BuzzFlash: Many people would say that evil is almost
a primitive religious concept because, as you indicated, it removes complexity
and personal responsibility from the debate, and it also creates some
kind of an identity and a focus separate from ourselves. Evil then becomes
Jim Swanson: Well, the Manichean thoughts are roughly
2,000 years old, and if you go back even to much of the primitive cultural
beliefs, people didnít have the luxuries of contemplating the complexity.
That tiger approaching is either good or evil. That man that you donít
know approaching you is either good or evil, and you have to make that
immediate decision. You donít think that maybe itís just a tiger that
is wandering over to see who you are, or itís a man who is lost and looking
for his way. Weíve integrated that and we still, in many ways, use that
today because complexity takes too much effort. Our brains, as powerful
as we want to believe they are, actually canít handle very many ideas
at the same time.
Our recent election is an example of this. The problem of John Kerry for
most Americans was that he wanted to see things in shades of grays, as
complex, and that doesnít make people comfortable. George Bush pretty
much set them out in black and white, early, to give the illusion that
he saw the world in black and white, and that made people feel more comfortable.
BuzzFlash: Do you think that, in a secular society, the
concept of evil is more difficult to define, since a secular society inherently
sees life as more complex and nuanced? Do you think that secular societies
are less prone to being indoctrinated with a contemporary or politically
motivated concept of evil?
Jim Swanson: I think in a secular society, you wouldnít
use the term evil, because itís too simplistic. There are too many shades
to it. In a secular society, you remove the frame of "evil"
and you look at it in degrees. Most people that knew Adolph Hitler personally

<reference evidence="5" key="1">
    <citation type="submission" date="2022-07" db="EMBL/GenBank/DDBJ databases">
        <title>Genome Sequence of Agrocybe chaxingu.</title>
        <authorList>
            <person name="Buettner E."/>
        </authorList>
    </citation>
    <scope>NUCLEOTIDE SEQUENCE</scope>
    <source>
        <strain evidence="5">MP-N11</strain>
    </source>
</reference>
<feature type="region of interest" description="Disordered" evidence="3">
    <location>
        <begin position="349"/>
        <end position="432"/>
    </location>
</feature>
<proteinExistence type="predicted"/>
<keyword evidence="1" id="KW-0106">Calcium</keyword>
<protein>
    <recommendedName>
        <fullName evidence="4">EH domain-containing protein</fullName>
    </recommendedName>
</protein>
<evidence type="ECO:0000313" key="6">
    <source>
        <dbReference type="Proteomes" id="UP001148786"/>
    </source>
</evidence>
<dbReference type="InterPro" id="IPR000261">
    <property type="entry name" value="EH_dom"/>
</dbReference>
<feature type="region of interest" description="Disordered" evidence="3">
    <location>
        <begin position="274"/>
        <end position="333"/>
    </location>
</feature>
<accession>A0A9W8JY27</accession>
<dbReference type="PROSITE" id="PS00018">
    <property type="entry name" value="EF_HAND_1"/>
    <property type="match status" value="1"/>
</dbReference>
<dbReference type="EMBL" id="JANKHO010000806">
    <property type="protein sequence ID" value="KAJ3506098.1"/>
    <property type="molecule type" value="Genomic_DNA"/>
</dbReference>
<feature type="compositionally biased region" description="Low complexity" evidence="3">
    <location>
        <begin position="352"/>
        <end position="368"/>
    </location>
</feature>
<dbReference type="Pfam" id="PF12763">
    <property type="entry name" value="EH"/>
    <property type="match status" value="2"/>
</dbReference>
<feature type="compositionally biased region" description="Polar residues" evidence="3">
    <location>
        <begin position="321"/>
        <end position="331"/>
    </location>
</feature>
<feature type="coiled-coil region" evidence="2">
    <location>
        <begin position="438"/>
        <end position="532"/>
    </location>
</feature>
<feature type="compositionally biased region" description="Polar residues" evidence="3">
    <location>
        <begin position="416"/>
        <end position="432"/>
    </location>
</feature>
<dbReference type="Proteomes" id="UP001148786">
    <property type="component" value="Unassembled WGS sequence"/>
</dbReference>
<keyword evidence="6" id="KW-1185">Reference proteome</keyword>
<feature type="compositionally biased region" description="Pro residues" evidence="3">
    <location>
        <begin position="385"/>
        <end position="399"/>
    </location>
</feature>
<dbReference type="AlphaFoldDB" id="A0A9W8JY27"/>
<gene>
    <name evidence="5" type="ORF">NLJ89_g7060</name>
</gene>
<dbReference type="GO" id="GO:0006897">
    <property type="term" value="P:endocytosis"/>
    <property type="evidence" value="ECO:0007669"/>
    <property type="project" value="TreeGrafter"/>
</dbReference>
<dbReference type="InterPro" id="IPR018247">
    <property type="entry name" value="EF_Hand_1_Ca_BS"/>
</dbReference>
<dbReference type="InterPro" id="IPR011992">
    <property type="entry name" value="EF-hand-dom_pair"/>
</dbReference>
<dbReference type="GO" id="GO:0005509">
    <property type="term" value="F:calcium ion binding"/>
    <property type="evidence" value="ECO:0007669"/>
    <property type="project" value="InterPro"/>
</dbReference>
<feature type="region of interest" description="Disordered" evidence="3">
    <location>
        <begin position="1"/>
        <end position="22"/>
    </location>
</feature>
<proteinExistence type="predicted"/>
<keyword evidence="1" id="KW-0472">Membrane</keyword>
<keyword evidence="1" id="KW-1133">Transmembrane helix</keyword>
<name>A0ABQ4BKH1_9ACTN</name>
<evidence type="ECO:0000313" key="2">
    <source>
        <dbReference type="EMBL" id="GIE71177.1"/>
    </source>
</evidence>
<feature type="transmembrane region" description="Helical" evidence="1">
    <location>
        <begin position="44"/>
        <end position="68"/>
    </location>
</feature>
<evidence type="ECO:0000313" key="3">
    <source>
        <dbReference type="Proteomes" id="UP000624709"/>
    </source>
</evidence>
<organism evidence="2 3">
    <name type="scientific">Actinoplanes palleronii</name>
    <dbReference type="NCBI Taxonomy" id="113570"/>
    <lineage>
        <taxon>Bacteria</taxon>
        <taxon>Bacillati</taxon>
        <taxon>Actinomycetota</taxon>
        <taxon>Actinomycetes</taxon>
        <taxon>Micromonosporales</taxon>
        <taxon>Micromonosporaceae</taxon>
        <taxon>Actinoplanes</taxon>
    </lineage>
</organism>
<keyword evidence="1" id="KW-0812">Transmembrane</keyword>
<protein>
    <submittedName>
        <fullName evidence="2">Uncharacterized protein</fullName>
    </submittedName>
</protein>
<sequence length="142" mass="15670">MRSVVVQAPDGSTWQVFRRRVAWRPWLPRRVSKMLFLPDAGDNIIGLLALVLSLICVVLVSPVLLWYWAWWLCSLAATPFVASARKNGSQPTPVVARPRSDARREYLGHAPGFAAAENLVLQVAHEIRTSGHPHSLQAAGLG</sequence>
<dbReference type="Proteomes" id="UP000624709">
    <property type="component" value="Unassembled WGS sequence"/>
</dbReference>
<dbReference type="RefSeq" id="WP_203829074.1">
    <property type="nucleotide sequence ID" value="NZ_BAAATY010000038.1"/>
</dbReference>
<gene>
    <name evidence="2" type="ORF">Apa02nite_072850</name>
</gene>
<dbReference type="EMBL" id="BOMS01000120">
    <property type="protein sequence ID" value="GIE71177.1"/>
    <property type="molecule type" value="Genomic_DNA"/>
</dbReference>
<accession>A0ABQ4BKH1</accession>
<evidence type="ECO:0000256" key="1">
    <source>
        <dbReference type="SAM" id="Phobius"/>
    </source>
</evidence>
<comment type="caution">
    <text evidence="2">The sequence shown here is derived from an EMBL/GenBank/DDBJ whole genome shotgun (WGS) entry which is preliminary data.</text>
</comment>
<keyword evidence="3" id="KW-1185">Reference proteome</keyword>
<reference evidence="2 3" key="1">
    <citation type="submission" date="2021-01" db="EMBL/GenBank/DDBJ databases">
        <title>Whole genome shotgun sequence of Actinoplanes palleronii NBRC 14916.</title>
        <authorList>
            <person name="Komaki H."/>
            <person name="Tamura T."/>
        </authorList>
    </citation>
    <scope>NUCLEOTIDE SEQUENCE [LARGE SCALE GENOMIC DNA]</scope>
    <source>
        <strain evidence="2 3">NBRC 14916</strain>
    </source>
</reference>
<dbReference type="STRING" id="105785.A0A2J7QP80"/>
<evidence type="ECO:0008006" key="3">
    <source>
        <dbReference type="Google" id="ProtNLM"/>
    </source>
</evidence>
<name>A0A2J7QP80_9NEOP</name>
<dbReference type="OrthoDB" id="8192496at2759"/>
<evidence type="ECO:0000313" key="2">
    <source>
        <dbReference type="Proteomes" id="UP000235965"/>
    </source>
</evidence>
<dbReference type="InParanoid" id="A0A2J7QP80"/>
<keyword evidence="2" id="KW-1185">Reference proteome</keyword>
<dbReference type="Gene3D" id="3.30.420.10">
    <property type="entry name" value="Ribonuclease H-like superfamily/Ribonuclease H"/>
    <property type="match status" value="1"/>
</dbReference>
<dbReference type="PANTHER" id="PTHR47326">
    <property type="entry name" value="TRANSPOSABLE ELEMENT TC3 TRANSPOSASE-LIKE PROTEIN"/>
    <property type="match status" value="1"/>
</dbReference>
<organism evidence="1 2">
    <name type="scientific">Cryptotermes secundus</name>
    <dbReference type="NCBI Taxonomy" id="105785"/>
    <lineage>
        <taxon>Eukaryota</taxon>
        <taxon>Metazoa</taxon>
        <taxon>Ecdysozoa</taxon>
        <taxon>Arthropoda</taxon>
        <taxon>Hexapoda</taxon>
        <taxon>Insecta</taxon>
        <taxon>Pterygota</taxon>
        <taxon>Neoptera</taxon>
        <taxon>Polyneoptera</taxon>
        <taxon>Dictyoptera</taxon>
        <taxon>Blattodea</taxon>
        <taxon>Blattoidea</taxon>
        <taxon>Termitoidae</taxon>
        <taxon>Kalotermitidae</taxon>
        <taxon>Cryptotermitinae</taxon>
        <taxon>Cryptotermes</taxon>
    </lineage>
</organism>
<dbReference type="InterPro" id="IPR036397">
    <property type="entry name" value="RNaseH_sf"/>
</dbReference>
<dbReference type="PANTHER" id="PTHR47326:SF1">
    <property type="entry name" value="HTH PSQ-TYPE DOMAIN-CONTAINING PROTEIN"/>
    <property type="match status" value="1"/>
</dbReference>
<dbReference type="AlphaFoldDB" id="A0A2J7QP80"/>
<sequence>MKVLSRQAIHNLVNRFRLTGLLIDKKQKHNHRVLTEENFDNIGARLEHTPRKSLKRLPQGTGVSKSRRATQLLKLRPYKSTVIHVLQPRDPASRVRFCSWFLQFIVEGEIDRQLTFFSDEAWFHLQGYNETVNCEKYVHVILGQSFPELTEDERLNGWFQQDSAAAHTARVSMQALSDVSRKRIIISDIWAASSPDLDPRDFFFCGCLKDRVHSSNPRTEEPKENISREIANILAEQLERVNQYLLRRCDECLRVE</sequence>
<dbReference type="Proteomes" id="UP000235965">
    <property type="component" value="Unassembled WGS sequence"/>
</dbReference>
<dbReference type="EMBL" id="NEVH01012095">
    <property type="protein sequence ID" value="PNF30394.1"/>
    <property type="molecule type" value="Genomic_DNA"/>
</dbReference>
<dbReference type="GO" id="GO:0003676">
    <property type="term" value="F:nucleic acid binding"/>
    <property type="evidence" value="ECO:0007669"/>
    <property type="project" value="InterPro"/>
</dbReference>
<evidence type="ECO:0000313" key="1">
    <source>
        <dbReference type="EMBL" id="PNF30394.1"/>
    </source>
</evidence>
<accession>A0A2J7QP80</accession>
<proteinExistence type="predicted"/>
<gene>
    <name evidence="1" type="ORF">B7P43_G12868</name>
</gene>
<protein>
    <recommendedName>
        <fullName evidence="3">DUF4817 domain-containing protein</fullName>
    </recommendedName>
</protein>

found him a very nice person who is kind to animals and children. And
so if you wanted to look at it, heís much more complex. Hannah Arendt,
in her writings in the 1950s about the Nazis, said they were just a bunch
of ordinary people with kind of weird beliefs.
BuzzFlash: The concept of evil has divided people, even
philosophers and intellectuals, and some say that we should not try to
understand evil, such as some of the most vile and horrific acts committed
at Auschwitz and in the Holocaust. Many critics believe that in an attempt
to come to grips with evil, a person inherently and inadvertently will
begin to explain it, understand the underlying factors that generated
or allowed evil acts to occur, and that humanizing and trying to understand
evil is just unacceptable to some people. Do you think there are moments
in history that are so horrific or so evil that we should not attempt
to understand them? Is there essentially any advantage to dismissing tragedy
as pure evil?
Jim Swanson: No, in fact thereís tremendous risk in it. Letís
go back to Hitler and the Nazis in Germany. When we see them as pure evil,
we tend to ignore how it came about and why it happened, and how it could
easily happen here in the United States or anywhere else. Thatís the major
risk of seeing things as evil, is that then we cannot see ourselves as
evil. So if we commit similar acts, we arenít evil. It has to be something
Weíve been going down a slippery slope here in the United States toward
a very restrictive government that punishes people not only because of
their beliefs, but because of their status. And we can accept that as
long as we call Hitler and the Nazis evil. Another reason why George Bush